Counselling provides a forum where individuals or couples come together with a Counsellor to seek solutions to a specific problem, to learn new coping skills, to become better organised, to seek an answer about a life dilemma, to function more maturely or to clarify what is ailing them. Counselling is a shorter term treatment designed to manage a specific problem, situation or life change.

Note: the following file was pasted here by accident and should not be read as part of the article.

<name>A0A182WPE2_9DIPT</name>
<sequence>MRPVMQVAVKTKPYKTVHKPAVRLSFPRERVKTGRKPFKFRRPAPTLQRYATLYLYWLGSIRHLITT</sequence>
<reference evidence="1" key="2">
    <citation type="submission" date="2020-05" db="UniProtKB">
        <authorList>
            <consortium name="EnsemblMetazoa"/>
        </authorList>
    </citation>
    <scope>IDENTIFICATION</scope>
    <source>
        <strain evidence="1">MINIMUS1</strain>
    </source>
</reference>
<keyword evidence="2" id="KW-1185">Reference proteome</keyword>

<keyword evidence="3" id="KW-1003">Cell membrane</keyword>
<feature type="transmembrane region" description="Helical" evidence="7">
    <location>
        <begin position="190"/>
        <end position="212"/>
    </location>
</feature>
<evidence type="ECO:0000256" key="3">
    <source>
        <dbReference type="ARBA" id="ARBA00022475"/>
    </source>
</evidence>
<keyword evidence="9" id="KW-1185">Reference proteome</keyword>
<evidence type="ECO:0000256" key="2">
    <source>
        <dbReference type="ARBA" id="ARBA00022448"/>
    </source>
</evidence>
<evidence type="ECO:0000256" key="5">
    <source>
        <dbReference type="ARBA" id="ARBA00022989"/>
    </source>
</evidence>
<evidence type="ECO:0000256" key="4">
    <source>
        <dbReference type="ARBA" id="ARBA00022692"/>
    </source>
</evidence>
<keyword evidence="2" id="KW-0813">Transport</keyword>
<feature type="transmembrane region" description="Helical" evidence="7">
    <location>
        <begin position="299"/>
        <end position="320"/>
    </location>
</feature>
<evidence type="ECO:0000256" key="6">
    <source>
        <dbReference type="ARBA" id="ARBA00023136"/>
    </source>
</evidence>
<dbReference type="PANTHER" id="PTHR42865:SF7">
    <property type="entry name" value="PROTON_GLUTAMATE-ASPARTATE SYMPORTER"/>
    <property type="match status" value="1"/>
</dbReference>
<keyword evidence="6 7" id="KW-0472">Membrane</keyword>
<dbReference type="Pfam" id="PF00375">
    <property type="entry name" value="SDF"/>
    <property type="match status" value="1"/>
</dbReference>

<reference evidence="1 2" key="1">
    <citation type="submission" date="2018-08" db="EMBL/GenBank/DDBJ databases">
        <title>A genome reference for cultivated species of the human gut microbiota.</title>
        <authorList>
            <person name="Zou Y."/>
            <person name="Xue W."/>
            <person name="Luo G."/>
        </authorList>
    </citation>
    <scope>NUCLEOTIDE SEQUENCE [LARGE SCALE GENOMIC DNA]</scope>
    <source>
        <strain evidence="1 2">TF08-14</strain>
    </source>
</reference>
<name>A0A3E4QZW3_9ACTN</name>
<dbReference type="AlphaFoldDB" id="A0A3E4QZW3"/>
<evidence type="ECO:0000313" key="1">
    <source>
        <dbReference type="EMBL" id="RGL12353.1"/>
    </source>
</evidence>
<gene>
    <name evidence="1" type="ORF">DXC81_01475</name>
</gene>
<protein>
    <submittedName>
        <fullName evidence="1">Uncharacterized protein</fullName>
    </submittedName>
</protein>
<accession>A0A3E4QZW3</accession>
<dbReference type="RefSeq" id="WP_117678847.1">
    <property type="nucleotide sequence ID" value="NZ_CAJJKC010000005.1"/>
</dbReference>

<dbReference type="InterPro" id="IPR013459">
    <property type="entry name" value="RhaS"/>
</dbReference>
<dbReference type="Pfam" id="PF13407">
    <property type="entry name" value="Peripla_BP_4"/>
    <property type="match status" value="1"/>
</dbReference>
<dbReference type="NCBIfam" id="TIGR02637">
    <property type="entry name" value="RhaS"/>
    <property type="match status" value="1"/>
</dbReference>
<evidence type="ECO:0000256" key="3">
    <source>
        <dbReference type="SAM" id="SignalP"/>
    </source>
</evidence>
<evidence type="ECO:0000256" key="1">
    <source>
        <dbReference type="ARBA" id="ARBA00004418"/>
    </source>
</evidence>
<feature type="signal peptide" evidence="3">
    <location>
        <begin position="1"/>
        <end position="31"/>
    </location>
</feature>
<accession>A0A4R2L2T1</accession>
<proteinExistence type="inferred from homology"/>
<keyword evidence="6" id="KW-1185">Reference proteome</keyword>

“What is the difference between clinical psychology and counselling psychology?” The answer, however, is not at all simple because psychology can be applied in many different ways. Some persons who study psychology end up practicing as counsellors, some practice as psychotherapists, and some practice as psychologists. To make it even more complicated, some psychologists use techniques of psychotherapy and some use techniques of counselling. Counselling—or psychotherapy—is a professional relationship that focuses on personal problems. The counselling relationship differs from both social friendships and patient-doctor contacts. Unlike friends, counsellors are able to be objective; they are not involved in your daily lives. Unlike most doctors, counsellors don't give specific advice or tell you what to do. Instead, they serve as skilled listeners who help you to clarify issues, discover your true wishes and feelings, and deal effectively with problems. The concept of counselling has actually been around for ages, and it reflects the need for one person to seek out help or advice from another person. Counselling as a professional occupation, therefore, derives not from the clinic but from more social settings. It focuses on helping persons resolve problems or role issues related to work or school or family matters. In this setting, the counsellor is a “problem solver” who through direct advice or non-directive guidance helps the client make rational decisions. While there are many different approaches a counsellor can take, and many different areas of specialty and...
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